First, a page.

Thursday 29 December 2016

Any purposiveness in any part of biology ultimately implies the coordinated purposiveness of everything

Teleology in any part of biology (such as an organism, or species) implies purposiveness of the whole of reality: more on the metaphysics of biology

Bruce G Charlton

Continuing from:

If it is accepted that biology requires teleology, or purposiveness of evolutionary change; and that therefore ‘evolution’ is in its essence a developmental process (that is, an unfolding of changes towards a goal, analogous to the process by which a fertilised cell becomes a mature adult organism); then the ultimate implication is that all of the living world of biology is also purposive.

And, since the less-or-more-conscious living entities of biology cannot be qualitatively separated from other entities without apparently arbitrary assumptions, but rather life and consciousness are quantitative.

It follows that there is no wholly non-living world and no wholly un-conscious world. Instead the metaphysical assumption about the world must be that everything is living and everything is conscious – but with widely varying types and degrees of life and consciousness.

So a grain of sand or a drop of water are regarded as alive and conscious in some way and to some degree; but in a different way and to a lesser extent than a plant or animal. In other words, the whole of reality makes-up a web of inter-related entities.

The individual organism contains other sub-entities (for instance, and most obviously, mitochondria and chloroplasts – which have their own genes and considerable autonomy); the individual is not wholly separable from their family or group, the family merges into the species, one species into other interacting species; and the biological world with the chemical and physical worlds. Albeit that the interconnections are extremely various in nature and strength.

In such an interconnected causal web, there can be no isolated teleology; but the purposiveness of entities such as organelles, cells, multi-cellular organisms, sexes, species and ecologies must also be coordinated and unified. The teleology of any one entity or level of organisation implies the teleology of everything.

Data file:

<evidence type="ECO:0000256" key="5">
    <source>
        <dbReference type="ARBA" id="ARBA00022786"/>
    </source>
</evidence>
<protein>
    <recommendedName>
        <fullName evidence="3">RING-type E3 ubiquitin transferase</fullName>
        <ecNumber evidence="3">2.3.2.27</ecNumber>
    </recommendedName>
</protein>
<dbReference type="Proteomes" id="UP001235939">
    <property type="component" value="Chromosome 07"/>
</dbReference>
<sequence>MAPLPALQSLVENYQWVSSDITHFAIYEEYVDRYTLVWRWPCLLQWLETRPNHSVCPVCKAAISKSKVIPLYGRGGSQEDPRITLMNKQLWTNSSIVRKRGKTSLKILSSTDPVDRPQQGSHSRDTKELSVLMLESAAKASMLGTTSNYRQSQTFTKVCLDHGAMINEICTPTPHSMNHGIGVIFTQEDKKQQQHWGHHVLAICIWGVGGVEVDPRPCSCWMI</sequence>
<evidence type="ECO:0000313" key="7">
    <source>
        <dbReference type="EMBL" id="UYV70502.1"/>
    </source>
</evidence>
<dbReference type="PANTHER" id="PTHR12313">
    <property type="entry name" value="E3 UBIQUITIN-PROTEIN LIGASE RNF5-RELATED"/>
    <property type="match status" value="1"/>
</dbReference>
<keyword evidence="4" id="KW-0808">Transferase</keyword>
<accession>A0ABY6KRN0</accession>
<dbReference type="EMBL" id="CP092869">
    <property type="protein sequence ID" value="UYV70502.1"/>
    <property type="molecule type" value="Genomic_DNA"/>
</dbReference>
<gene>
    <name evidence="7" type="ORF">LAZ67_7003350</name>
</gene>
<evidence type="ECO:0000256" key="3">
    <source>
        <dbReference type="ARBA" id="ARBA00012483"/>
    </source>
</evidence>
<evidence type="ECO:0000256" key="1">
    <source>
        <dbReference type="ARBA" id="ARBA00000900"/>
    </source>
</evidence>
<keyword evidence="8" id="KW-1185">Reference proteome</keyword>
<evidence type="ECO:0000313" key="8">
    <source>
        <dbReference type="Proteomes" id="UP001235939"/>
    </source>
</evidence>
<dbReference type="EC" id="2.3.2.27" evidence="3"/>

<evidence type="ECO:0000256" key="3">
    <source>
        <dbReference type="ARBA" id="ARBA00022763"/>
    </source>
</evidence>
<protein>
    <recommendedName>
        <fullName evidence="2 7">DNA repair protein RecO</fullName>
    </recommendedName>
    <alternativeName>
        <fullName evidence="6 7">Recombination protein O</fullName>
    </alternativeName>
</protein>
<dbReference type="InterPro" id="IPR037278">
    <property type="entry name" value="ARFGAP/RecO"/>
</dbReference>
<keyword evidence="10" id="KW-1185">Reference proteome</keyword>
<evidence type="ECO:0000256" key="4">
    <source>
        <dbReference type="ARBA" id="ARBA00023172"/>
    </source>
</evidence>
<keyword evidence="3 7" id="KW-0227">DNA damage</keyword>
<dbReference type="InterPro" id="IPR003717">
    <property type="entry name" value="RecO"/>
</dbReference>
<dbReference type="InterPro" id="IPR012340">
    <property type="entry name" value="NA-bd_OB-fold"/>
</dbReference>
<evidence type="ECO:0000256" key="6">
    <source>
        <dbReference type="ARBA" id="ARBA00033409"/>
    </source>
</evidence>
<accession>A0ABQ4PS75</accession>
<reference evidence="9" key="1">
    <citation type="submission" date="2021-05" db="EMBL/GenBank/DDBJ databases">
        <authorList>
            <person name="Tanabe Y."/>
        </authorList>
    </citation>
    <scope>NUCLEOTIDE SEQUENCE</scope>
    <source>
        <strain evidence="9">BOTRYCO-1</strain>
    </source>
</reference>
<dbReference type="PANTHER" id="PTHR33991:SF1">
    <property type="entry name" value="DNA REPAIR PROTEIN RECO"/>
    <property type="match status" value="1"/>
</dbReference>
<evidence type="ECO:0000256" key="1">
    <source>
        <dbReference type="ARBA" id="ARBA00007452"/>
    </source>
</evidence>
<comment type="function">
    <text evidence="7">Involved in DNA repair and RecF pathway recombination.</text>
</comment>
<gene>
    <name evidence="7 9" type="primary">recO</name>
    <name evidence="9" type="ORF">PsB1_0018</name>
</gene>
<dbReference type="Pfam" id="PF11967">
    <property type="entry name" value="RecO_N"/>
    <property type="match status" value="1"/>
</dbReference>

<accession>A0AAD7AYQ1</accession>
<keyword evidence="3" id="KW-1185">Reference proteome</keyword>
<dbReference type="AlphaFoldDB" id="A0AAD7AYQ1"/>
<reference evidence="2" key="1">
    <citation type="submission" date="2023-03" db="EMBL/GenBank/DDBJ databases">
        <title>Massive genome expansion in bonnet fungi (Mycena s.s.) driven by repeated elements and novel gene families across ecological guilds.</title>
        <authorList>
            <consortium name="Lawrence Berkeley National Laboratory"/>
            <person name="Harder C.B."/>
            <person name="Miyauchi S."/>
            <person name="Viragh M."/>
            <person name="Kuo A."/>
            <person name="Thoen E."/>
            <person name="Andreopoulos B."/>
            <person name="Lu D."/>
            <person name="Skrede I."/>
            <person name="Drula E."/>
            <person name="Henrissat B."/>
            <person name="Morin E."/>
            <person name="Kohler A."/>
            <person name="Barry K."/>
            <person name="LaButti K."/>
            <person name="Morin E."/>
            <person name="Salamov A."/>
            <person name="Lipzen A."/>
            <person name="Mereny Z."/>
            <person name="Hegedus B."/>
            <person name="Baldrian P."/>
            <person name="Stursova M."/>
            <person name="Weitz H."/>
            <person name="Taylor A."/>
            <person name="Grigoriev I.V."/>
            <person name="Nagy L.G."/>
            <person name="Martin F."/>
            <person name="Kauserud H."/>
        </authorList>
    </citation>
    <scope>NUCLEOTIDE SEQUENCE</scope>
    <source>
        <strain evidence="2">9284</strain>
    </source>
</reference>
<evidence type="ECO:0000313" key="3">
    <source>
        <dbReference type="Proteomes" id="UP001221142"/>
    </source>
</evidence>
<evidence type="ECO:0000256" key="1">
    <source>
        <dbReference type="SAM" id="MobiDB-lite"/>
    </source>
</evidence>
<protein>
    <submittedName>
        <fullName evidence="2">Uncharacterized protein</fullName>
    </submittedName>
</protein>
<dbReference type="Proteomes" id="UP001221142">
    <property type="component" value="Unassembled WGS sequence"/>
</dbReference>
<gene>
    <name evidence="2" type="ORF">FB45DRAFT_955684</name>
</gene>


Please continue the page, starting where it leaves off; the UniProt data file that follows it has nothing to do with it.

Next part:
Because if one entity is regarded as unfolding in a developmental fashion towards a goal, then this implies a complementary development in the environment:

But one complementarity implies another; because the first complementarity in turn implies further complementarities; organism and environmental complementarity implying multiple changes (e.g. if an animal is purposively evolving in a long-term fashion, then the environment must accomodate this if it is not to be placed at short-term reproductive disadvantage) - since complementarity is multi-faceted with 'environment' being a complex multiplicity (e.g. an animal's environment includes members of its own species, other animals, pathogens and parasites, plants both great and small, plus the inorganic world including perhaps water, winds, and light).

So the existence of any purposiveness, anywhere in the system, entails purposiveness in order to accommodate it; with mutual adjustments branching-out into in a causal network of coordinated teleological change.

If, therefore, we regard purposiveness as an essential aspect of biology (as seems necessary in order plausibly and straightforwardly account for the major aspects of biology), it seems that have ended-up with a purposiveness that applies to everything.

If we regard development (as in the development of the individual organism through its life span) as the ‘master metaphor’ of evolutionary change and biology itself; then we are apparently compelled to regard the changes of the totality of all things as likewise an unfolding process towards a goal.

(Note: From this conclusion, it can be understood why teleology has been so stoutly and uncompromisingly resisted by the mainstream dominant conceptualisation of biology as utterly non-purposive, undirected, algorithmic in operation - the view deriving from Richard Dawkins's Selfish Genes and perhaps most uncompromisingly articulated in Daniel C Dennett's Darwin's Dangerous Idea - which has prevailed increasingly since the late 1940s and especially for the past four decades. This is the metaphysical assumption - which denies it is a metaphysical assumption! - that all biological evolution, all heritable longitudinal change both quantitative and qualitative - is caused by the undirected selection of undirected variations. From the atheist assumptions of this meta-biology, it is clear that any teleology, allowed anywhere in the system under consideration, will lead to the necessity for a teleology of the whole; which entails at least Deism - i.e. the reality of a creator deity.) 

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